Hope this of interest. Terry ex-Liverpool 1956. Must go get another cuppa; cheers.
PS. The TV weather channel says minus 12C, wind chill minus 23C. winds to around 50 kilometres/hour. One thing aboot lower temps is that it not as slippery and the snow is lighter to shovel, than when wet and soggy!
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terry wrote:

We got down to that for a few nights over the last couple of weeks, but day time temps at their worst (SE England) have been no lower than about -4. (although the north and Scotland has seen significantly lower temps!)

Surprising that it falls so far... our place is also quite exposed to the wind, and the insulation standard is currently quite poor in some respects, yet the night time temps will rarely fall below about 18C.

Daft question, but how do those work - go thye just use an air jet or some form of brushes etc? (I can't imagine clearing the sort of snow we get here would be that effective with just an air jet)

Hmmm, that might be taking it a little too seriously! ;-)

Propane is not a particularly cheap option here either, although some places without mains gas will use it for cooking, and often oil or cheap rate electricity for general heating. Fortunately we have mains gas at about a quarter the price of electricity at the moment.

Similar applies here - but only for about six months of the year in the south...

I think the price gap here has close somewhat as well. Not having oil, I don't have any personal experience though.

I would have thought that ground source heat pumps would be quite viable there. Your basement temperature indicates that there are accessible heat reserves a few feet down even in the worst of the weather.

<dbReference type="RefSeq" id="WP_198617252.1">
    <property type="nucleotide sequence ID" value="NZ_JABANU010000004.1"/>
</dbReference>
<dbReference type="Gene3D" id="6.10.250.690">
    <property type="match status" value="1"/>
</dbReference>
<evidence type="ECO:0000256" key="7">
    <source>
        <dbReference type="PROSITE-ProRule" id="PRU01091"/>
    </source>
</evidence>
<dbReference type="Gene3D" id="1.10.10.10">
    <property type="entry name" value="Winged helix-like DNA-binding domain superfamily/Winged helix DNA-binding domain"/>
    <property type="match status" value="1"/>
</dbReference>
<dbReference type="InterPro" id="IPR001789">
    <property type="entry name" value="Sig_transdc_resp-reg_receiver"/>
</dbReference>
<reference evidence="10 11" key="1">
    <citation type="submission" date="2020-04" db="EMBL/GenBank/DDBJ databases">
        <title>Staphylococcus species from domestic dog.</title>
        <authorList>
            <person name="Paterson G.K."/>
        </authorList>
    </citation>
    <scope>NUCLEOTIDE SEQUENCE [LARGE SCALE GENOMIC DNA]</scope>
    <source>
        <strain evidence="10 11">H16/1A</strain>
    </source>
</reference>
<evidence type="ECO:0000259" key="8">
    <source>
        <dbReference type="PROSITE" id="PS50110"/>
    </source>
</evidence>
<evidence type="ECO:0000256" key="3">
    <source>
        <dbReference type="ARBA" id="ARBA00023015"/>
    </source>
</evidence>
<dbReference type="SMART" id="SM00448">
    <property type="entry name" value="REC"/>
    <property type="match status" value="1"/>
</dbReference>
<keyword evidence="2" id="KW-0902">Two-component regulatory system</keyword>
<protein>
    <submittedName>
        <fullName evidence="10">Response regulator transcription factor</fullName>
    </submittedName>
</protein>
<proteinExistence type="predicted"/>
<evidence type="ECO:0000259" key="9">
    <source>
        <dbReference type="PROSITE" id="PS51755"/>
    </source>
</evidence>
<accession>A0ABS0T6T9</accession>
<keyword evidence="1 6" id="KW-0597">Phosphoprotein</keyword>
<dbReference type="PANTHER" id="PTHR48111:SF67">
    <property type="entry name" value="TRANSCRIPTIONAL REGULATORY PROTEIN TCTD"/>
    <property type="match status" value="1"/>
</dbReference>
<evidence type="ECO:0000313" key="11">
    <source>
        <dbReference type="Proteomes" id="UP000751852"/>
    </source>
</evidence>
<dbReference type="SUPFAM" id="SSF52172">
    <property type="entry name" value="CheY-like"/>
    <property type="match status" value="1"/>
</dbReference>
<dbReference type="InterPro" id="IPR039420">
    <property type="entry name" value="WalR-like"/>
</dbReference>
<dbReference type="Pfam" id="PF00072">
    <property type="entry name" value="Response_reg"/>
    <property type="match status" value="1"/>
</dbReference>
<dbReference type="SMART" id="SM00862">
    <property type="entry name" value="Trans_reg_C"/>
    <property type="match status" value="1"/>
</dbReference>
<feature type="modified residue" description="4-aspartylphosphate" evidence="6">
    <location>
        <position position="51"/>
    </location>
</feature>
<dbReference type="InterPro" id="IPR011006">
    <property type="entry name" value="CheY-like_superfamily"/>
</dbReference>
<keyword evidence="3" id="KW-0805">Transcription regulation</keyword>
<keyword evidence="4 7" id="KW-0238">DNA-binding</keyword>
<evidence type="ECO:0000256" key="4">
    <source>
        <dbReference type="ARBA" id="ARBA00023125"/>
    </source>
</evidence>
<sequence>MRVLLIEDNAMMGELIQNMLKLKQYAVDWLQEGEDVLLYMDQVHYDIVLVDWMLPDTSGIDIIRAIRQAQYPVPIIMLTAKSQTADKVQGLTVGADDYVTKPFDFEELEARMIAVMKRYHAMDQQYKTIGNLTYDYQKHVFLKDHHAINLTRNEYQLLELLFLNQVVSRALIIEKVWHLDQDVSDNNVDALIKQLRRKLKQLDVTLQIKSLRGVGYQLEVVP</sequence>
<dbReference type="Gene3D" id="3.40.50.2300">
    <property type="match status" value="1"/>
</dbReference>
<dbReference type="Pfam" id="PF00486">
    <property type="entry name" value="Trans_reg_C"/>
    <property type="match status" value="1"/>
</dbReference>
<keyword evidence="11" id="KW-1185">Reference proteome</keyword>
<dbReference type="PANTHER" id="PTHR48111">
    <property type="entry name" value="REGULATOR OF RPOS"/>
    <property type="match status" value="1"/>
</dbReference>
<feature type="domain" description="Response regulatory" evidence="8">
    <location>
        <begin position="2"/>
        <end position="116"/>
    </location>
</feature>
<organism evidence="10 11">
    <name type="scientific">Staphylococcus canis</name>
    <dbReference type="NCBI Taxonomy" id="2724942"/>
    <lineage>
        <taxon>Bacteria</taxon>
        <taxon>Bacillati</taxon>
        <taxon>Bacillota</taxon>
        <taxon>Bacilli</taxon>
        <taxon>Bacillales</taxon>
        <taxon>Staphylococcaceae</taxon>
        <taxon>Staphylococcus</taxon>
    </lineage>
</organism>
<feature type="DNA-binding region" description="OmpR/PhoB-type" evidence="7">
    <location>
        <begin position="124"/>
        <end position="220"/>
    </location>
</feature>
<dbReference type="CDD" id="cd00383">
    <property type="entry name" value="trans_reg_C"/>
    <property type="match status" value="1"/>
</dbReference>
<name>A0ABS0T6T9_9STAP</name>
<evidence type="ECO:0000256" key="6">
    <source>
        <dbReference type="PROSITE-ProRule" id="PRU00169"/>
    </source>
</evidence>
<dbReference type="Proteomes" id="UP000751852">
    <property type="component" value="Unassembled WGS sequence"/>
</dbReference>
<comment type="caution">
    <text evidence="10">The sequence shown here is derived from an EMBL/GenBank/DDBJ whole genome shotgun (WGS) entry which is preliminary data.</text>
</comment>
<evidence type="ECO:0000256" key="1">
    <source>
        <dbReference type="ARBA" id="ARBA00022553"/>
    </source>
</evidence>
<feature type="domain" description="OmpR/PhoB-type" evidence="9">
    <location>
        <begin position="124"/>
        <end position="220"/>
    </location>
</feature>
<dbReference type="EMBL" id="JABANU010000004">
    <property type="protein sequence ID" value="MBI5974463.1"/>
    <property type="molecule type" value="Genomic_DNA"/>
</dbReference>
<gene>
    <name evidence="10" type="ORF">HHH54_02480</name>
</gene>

[snip]

Yes, its interesting to get other perspectives on it! (especially when you see the amount of fuss that gets made over here when we have a few days of cold weather!)

--
Cheers,

John.

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wrote:

http://www.slideshare.net/kennyhealth/real-snow-problems
Andy C
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On Sun, 17 Jan 2010 06:44:31 -0800, terry wrote:

Yes, I think air-source falls over at about -20F, which is normally a significant portion of our cold days here. Ground-source is the only way to go. I've got the space to do it, but the installation companies charge a huge fee, and most of that seems to go on digging trenches and laying some coiled pipe. I can do that bit myself - but GSHP's don't seem to be quite "there" yet in terms of DIY; i.e. I've not seen any good sites explaining coil length/depth for different scenarios, and I'm not sure if all the equipment can be bought except via the companies who are going to want to sell you a "package" that includes installation. Plus my power company offer reduced rates if you have a GSHP - but only if it's installed by one of the companies on their 'approved' list.